How to Check a Disk from Windows

Running the Check Disk tool from the Windows desktop is easy. In File Explorer, right-click the drive you want to check, and then choose “Properties.”
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In the properties window, switch to the “Tools” tab and then click the “Check” button. In Windows 7, the button is named “Check now.”
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In Windows 8 and 10, Windows may inform you that it hasn’t found any errors on the drive. You can still perform a manual scan by clicking “Scan drive.” This will first perform a scan without attempting any repairs, so it will not restart your PC at this point. If the quick disk scan reveals any problems, Windows will present that option to you. If you want to force it, though, you’ll have to use the command prompt to run chkdsk—something we’ll be covering a bit later in the article.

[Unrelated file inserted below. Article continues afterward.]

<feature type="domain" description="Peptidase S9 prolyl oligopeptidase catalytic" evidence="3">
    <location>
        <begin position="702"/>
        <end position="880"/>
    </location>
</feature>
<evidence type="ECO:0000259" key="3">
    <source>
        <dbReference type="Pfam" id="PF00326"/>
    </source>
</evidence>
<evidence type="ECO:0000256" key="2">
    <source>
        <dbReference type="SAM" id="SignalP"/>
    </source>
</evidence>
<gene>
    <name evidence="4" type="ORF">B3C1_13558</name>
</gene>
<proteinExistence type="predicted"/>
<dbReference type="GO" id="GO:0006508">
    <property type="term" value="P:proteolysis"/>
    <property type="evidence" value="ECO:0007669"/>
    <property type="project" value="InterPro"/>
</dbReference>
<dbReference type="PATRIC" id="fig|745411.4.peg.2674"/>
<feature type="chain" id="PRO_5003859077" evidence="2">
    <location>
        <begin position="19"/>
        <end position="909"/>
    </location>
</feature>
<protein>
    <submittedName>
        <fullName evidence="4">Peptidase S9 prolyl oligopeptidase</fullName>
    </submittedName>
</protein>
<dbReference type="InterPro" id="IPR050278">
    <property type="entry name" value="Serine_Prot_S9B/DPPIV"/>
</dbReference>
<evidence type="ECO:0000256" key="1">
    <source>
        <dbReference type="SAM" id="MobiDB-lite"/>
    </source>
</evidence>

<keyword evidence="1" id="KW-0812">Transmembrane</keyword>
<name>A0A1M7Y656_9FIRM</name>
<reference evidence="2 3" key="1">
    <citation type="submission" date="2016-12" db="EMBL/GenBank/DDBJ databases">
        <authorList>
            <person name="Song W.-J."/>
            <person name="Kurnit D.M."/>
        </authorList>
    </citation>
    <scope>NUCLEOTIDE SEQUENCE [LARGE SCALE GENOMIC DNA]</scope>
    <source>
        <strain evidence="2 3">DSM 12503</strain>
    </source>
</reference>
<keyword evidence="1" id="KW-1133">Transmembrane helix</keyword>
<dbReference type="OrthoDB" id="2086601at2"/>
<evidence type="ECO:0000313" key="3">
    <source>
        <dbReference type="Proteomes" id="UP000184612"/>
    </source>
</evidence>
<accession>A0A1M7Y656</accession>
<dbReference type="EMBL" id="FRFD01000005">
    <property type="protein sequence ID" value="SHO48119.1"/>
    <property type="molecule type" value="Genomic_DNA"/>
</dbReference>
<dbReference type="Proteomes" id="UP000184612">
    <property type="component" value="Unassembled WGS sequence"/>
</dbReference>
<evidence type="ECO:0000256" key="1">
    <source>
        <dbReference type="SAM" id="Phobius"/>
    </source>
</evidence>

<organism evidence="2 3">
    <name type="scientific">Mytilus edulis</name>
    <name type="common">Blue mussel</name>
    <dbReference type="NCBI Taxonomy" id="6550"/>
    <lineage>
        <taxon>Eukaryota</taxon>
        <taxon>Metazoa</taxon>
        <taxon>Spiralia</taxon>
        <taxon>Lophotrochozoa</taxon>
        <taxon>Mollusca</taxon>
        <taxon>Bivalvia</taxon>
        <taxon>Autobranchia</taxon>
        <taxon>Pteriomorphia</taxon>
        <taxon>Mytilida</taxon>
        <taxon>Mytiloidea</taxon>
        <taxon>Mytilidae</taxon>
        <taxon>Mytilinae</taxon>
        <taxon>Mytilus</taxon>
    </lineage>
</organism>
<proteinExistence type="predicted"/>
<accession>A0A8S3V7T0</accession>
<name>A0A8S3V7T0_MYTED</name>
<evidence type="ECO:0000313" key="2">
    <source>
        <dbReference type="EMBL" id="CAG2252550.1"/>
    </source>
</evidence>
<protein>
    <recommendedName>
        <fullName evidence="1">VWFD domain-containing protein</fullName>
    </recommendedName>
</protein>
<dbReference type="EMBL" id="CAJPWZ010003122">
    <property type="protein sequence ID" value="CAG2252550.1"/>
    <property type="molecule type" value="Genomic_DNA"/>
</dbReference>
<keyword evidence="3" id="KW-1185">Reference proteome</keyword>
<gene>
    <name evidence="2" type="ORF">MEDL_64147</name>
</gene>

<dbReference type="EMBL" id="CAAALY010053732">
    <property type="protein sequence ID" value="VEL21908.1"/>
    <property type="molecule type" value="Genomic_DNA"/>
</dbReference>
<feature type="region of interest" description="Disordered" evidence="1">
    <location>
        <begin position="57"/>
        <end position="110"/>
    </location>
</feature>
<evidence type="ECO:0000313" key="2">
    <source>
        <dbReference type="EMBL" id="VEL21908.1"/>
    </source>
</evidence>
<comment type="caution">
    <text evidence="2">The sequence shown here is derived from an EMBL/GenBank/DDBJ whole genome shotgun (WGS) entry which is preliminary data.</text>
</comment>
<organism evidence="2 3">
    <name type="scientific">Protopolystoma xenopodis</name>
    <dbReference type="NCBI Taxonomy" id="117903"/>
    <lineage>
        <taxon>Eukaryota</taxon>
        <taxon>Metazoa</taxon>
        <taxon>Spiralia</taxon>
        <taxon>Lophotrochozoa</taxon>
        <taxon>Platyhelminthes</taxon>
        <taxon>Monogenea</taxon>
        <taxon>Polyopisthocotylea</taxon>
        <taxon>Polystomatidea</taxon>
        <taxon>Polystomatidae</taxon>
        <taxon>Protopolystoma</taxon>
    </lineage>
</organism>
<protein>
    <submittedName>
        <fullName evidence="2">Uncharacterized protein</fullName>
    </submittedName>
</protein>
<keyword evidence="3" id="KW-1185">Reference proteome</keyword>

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After Windows scans your drive, if no errors were found, you can just click “Close.”
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In Windows 7, when you click the “Check now” button, you’ll see a dialog that lets you choose a couple of extra options—namely whether you also want to automatically fix file system errors and scan for bad sectors. If you want to perform the most thorough disk check, go ahead and select both options and then click “Start.” Just be aware that if you add a sector scan to the mix, checking the disk can take quite a while. It may be something you want to do when you don’t need your computer for a few hours.
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If you elect to fix file system errors or scan for bad sectors, Windows won’t be able to perform a scan while the disk is in use. If that happens, you’ll have the option to cancel the scan or schedule a disk check to happen the next time you restart Windows.

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